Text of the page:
Plus, a mathematics-focused online magazine, is doing a series on the role of math and statistics in the biomedical sciences and as part of it, Marianne Freiberger writes about the math of genomics. She discusses the algorithms being used in genome aligners and assemblers. She says the dynamic programming approach has "been around since the 1950s and it's extremely versatile" and that, as an alignment method, it "drastically reduces the number of steps needed to compute the best alignment of two sequences" — she shows how it works using graphs. Freiberger then goes on to describe the math behind Velvet, which she says "makes clever use of the structure of the graph to weed out errors and identify repeats."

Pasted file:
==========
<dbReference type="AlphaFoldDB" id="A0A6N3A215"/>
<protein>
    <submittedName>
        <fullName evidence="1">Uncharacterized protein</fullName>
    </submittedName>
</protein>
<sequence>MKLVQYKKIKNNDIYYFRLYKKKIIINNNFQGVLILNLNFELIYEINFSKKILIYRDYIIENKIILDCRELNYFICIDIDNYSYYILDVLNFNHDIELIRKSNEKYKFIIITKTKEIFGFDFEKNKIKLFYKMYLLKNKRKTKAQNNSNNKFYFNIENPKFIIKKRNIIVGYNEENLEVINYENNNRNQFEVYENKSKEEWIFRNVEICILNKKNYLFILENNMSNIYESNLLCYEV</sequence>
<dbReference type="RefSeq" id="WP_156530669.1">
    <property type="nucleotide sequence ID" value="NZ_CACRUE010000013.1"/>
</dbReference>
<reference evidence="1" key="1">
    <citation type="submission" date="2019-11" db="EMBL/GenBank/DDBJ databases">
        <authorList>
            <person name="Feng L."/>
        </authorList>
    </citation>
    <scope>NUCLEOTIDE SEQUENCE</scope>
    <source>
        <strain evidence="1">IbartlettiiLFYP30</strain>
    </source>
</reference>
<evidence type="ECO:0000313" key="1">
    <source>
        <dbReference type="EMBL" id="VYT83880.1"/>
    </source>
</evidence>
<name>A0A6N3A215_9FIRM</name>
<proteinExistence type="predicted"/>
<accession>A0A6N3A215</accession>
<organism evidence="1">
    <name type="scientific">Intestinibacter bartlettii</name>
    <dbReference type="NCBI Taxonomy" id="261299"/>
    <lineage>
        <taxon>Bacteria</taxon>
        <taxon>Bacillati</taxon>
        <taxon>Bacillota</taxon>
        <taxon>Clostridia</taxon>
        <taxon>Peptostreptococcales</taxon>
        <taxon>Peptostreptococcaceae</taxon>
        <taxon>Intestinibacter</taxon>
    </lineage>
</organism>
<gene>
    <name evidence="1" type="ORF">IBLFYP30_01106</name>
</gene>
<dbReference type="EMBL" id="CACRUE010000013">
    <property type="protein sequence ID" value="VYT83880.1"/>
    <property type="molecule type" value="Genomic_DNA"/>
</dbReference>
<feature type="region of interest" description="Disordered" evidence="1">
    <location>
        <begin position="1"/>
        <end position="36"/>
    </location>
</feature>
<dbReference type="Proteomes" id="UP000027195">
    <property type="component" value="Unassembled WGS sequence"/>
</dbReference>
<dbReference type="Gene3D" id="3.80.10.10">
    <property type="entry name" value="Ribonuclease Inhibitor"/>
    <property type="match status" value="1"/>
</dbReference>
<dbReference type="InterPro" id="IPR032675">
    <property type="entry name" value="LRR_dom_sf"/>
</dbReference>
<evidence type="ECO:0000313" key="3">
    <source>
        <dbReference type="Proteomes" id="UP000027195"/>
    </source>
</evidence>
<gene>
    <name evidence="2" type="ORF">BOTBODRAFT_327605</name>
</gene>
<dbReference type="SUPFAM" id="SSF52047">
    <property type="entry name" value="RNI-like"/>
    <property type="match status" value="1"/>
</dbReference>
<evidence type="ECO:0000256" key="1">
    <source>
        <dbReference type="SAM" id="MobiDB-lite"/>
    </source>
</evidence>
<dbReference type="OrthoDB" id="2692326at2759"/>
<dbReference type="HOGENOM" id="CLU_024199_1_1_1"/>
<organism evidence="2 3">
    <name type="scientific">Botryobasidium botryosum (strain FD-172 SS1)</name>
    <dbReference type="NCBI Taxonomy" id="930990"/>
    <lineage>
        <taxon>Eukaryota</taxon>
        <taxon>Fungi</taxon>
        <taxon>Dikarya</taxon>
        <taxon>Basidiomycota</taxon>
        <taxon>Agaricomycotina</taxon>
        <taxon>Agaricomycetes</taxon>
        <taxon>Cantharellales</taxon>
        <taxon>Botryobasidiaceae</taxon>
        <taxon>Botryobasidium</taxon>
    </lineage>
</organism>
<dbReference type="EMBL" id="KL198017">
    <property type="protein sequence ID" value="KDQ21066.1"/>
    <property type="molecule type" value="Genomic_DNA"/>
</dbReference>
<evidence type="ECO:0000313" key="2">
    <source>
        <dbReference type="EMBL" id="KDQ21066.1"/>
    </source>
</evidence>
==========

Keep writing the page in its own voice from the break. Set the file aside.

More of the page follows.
HT: Wellcome Trust, which supports Plus' series